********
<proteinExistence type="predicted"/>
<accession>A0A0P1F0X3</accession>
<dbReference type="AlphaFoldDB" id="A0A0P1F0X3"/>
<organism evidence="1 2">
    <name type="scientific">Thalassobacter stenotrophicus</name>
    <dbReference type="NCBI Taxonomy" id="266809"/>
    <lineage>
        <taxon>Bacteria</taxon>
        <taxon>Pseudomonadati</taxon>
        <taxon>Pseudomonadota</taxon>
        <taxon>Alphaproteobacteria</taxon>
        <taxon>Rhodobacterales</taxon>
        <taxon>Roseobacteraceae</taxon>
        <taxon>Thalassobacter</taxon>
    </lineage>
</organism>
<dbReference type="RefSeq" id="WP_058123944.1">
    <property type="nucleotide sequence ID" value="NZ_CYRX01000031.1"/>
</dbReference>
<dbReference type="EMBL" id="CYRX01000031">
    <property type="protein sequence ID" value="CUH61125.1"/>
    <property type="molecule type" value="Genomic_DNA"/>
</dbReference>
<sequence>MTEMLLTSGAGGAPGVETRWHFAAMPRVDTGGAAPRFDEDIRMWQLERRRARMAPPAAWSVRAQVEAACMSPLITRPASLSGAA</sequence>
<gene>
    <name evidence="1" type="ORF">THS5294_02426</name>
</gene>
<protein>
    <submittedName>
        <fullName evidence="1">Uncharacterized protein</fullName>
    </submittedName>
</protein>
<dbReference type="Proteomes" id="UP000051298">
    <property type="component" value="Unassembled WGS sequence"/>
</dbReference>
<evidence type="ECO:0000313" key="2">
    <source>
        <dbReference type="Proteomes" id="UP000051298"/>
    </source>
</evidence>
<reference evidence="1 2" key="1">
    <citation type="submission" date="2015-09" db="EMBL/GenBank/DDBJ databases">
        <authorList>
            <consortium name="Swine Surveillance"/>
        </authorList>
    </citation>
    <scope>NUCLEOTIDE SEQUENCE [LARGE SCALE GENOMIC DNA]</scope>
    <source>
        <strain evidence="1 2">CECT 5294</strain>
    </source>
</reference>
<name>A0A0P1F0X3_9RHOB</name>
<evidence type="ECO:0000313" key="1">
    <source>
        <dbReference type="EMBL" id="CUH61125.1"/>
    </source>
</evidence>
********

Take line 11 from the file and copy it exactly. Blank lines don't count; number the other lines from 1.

        <taxon>Alphaproteobacteria</taxon>